Introduction: Nodular histiocytic hyperplasia is a rare benign condition that occur most commonly in body cavities such pleura, peritoneum, pericardium and in hernial sacs. Morphologically, it comprises nodular florid proliferation of histiocytes which can mimic malignant neoplasms such as metastatic carcinoma and mesothelioma. Therefore, it is essential to recognize this entity to prevent a potential diagnostic pitfall.
Aim: To familiarize pathologists with a rare entity to prevent a potential diagnostic pitfall.
Material and Methods: A case of inguinal hernia sac with incidental nodular histiocytic hyperplasia was studied for detailed histopathological examination and expression of immunohistochemical markers.
Results: Running a wide panel of immunohistochemical stains revealed that the proliferative cells are positive for the histiocytic markers CD68 and CD163 but negative for epithelial and mesothelial markers.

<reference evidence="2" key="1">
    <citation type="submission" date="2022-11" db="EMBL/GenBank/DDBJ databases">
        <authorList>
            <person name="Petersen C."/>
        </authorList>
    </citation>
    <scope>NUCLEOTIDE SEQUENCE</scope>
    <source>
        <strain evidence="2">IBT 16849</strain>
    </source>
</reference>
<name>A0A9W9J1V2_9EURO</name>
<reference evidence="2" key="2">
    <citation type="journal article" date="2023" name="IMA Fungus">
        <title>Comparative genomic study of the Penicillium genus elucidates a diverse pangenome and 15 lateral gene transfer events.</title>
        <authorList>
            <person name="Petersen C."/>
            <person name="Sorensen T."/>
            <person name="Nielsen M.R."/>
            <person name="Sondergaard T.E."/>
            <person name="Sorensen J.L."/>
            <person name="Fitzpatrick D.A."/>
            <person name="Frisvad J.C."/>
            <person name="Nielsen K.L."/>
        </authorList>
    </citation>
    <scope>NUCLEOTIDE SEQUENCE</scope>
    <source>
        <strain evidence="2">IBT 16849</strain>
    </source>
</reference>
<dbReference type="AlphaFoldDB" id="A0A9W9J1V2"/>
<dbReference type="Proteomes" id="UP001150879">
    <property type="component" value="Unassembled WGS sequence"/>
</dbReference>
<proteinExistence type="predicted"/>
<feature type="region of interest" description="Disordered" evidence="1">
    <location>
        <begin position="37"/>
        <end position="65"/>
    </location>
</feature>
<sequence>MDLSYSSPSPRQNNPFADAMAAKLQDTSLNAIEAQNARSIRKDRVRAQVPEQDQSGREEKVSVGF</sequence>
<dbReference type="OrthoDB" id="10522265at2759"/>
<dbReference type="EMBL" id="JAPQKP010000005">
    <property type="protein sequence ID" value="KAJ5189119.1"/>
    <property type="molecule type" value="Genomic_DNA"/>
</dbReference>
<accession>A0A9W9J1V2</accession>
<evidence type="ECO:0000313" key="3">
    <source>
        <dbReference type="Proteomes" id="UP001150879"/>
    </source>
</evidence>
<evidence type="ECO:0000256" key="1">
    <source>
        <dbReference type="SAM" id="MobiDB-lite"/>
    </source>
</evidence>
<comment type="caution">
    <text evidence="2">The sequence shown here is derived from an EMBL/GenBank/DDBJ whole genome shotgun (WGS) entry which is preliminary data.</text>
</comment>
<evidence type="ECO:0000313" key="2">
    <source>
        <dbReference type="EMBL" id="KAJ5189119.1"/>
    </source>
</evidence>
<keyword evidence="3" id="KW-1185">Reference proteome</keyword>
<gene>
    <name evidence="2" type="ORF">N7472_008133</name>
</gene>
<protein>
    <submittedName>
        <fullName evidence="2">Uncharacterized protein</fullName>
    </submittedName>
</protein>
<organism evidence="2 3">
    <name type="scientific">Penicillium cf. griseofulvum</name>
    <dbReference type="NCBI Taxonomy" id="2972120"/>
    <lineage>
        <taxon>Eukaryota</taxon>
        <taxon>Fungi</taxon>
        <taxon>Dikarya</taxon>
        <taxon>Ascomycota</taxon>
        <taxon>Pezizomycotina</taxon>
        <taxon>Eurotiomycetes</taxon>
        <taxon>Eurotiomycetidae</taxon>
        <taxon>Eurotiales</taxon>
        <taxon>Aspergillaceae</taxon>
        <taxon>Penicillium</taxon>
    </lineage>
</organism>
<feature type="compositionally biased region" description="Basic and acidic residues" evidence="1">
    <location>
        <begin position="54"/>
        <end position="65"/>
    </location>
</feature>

Conclusion: Nodular histiocytic hyperplasia is a benign condition characterized by proliferation of histiocytes that were believed previously to be of mesothelial origin. It is essential to recognize this entity as it can be potentially misdiagnosed as a malignant neoplasm.
How to cite this article:
Khaled A Murshed, Mohamed Ben-Gashir. Nodular histiocytic hyperplasia: A rare incidental finding that can be potentially misdiagnosed as malignancy. Int J Clin Diagn Pathol 2020;3(1):305-307. DOI: 10.33545/pathol.2020.v3.i1e.190